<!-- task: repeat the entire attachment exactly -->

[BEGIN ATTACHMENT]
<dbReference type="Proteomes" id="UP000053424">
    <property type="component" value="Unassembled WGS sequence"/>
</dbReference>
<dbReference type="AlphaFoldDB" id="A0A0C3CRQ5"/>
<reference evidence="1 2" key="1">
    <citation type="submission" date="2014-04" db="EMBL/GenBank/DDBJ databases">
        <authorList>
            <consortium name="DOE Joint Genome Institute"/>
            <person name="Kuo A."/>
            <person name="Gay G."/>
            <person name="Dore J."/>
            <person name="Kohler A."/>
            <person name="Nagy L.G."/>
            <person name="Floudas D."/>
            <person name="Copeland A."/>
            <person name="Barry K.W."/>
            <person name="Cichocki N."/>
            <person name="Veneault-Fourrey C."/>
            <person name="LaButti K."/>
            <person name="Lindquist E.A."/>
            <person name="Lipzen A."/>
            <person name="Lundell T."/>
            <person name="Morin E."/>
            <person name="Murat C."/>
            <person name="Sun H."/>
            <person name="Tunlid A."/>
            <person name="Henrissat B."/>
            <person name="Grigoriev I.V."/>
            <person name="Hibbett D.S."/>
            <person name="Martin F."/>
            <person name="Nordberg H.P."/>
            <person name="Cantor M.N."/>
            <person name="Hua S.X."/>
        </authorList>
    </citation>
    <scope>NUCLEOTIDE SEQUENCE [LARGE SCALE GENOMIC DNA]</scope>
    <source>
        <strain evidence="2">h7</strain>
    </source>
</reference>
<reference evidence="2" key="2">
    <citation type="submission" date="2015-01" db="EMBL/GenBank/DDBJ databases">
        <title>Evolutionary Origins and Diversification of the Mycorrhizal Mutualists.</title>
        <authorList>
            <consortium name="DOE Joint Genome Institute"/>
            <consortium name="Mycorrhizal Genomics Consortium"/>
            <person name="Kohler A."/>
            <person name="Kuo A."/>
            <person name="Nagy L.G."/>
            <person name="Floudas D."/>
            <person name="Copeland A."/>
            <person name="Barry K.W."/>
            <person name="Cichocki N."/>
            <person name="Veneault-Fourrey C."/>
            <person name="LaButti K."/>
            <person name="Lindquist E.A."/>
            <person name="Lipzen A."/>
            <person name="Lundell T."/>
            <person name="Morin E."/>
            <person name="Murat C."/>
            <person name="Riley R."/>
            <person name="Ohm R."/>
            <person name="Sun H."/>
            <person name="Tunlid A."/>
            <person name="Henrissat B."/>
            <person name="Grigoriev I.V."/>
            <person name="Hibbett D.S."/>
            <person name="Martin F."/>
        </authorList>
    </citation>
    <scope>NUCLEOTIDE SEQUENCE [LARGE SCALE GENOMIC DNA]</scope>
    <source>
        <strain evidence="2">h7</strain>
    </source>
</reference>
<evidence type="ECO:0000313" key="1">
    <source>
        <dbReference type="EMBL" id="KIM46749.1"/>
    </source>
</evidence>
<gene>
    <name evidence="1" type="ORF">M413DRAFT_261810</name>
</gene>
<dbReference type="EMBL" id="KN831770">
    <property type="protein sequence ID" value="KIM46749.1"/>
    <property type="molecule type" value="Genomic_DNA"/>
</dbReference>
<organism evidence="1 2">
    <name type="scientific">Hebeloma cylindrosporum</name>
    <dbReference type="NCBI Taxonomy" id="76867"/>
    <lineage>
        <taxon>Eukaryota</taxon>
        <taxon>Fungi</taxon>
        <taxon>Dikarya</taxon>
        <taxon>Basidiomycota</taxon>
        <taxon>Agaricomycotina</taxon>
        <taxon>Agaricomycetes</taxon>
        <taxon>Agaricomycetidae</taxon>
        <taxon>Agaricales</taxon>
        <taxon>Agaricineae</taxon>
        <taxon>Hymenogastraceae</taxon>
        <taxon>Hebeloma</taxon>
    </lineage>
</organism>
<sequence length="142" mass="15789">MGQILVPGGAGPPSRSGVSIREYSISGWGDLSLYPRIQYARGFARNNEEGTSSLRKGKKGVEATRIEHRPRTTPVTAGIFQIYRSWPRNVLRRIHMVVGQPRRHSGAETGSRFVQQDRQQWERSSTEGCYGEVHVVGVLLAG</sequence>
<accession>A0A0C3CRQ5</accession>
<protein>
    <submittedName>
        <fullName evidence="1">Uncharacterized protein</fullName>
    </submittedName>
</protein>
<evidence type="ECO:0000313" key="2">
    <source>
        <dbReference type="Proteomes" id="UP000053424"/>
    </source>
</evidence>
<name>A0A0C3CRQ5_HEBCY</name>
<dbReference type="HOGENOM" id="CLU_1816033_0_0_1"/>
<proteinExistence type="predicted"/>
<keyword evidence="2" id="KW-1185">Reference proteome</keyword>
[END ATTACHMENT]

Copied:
<dbReference type="Proteomes" id="UP000053424">
    <property type="component" value="Unassembled WGS sequence"/>
</dbReference>
<dbReference type="AlphaFoldDB" id="A0A0C3CRQ5"/>
<reference evidence="1 2" key="1">
    <citation type="submission" date="2014-04" db="EMBL/GenBank/DDBJ databases">
        <authorList>
            <consortium name="DOE Joint Genome Institute"/>
            <person name="Kuo A."/>
            <person name="Gay G."/>
            <person name="Dore J."/>
            <person name="Kohler A."/>
            <person name="Nagy L.G."/>
            <person name="Floudas D."/>
            <person name="Copeland A."/>
            <person name="Barry K.W."/>
            <person name="Cichocki N."/>
            <person name="Veneault-Fourrey C."/>
            <person name="LaButti K."/>
            <person name="Lindquist E.A."/>
            <person name="Lipzen A."/>
            <person name="Lundell T."/>
            <person name="Morin E."/>
            <person name="Murat C."/>
            <person name="Sun H."/>
            <person name="Tunlid A."/>
            <person name="Henrissat B."/>
            <person name="Grigoriev I.V."/>
            <person name="Hibbett D.S."/>
            <person name="Martin F."/>
            <person name="Nordberg H.P."/>
            <person name="Cantor M.N."/>
            <person name="Hua S.X."/>
        </authorList>
    </citation>
    <scope>NUCLEOTIDE SEQUENCE [LARGE SCALE GENOMIC DNA]</scope>
    <source>
        <strain evidence="2">h7</strain>
    </source>
</reference>
<reference evidence="2" key="2">
    <citation type="submission" date="2015-01" db="EMBL/GenBank/DDBJ databases">
        <title>Evolutionary Origins and Diversification of the Mycorrhizal Mutualists.</title>
        <authorList>
            <consortium name="DOE Joint Genome Institute"/>
            <consortium name="Mycorrhizal Genomics Consortium"/>
            <person name="Kohler A."/>
            <person name="Kuo A."/>
            <person name="Nagy L.G."/>
            <person name="Floudas D."/>
            <person name="Copeland A."/>
            <person name="Barry K.W."/>
            <person name="Cichocki N."/>
            <person name="Veneault-Fourrey C."/>
            <person name="LaButti K."/>
            <person name="Lindquist E.A."/>
            <person name="Lipzen A."/>
            <person name="Lundell T."/>
            <person name="Morin E."/>
            <person name="Murat C."/>
            <person name="Riley R."/>
            <person name="Ohm R."/>
            <person name="Sun H."/>
            <person name="Tunlid A."/>
            <person name="Henrissat B."/>
            <person name="Grigoriev I.V."/>
            <person name="Hibbett D.S."/>
            <person name="Martin F."/>
        </authorList>
    </citation>
    <scope>NUCLEOTIDE SEQUENCE [LARGE SCALE GENOMIC DNA]</scope>
    <source>
        <strain evidence="2">h7</strain>
    </source>
</reference>
<evidence type="ECO:0000313" key="1">
    <source>
        <dbReference type="EMBL" id="KIM46749.1"/>
    </source>
</evidence>
<gene>
    <name evidence="1" type="ORF">M413DRAFT_261810</name>
</gene>
<dbReference type="EMBL" id="KN831770">
    <property type="protein sequence ID" value="KIM46749.1"/>
    <property type="molecule type" value="Genomic_DNA"/>
</dbReference>
<organism evidence="1 2">
    <name type="scientific">Hebeloma cylindrosporum</name>
    <dbReference type="NCBI Taxonomy" id="76867"/>
    <lineage>
        <taxon>Eukaryota</taxon>
        <taxon>Fungi</taxon>
        <taxon>Dikarya</taxon>
        <taxon>Basidiomycota</taxon>
        <taxon>Agaricomycotina</taxon>
        <taxon>Agaricomycetes</taxon>
        <taxon>Agaricomycetidae</taxon>
        <taxon>Agaricales</taxon>
        <taxon>Agaricineae</taxon>
        <taxon>Hymenogastraceae</taxon>
        <taxon>Hebeloma</taxon>
    </lineage>
</organism>
<sequence length="142" mass="15789">MGQILVPGGAGPPSRSGVSIREYSISGWGDLSLYPRIQYARGFARNNEEGTSSLRKGKKGVEATRIEHRPRTTPVTAGIFQIYRSWPRNVLRRIHMVVGQPRRHSGAETGSRFVQQDRQQWERSSTEGCYGEVHVVGVLLAG</sequence>
<accession>A0A0C3CRQ5</accession>
<protein>
    <submittedName>
        <fullName evidence="1">Uncharacterized protein</fullName>
    </submittedName>
</protein>
<evidence type="ECO:0000313" key="2">
    <source>
        <dbReference type="Proteomes" id="UP000053424"/>
    </source>
</evidence>
<name>A0A0C3CRQ5_HEBCY</name>
<dbReference type="HOGENOM" id="CLU_1816033_0_0_1"/>
<proteinExistence type="predicted"/>
<keyword evidence="2" id="KW-1185">Reference proteome</keyword>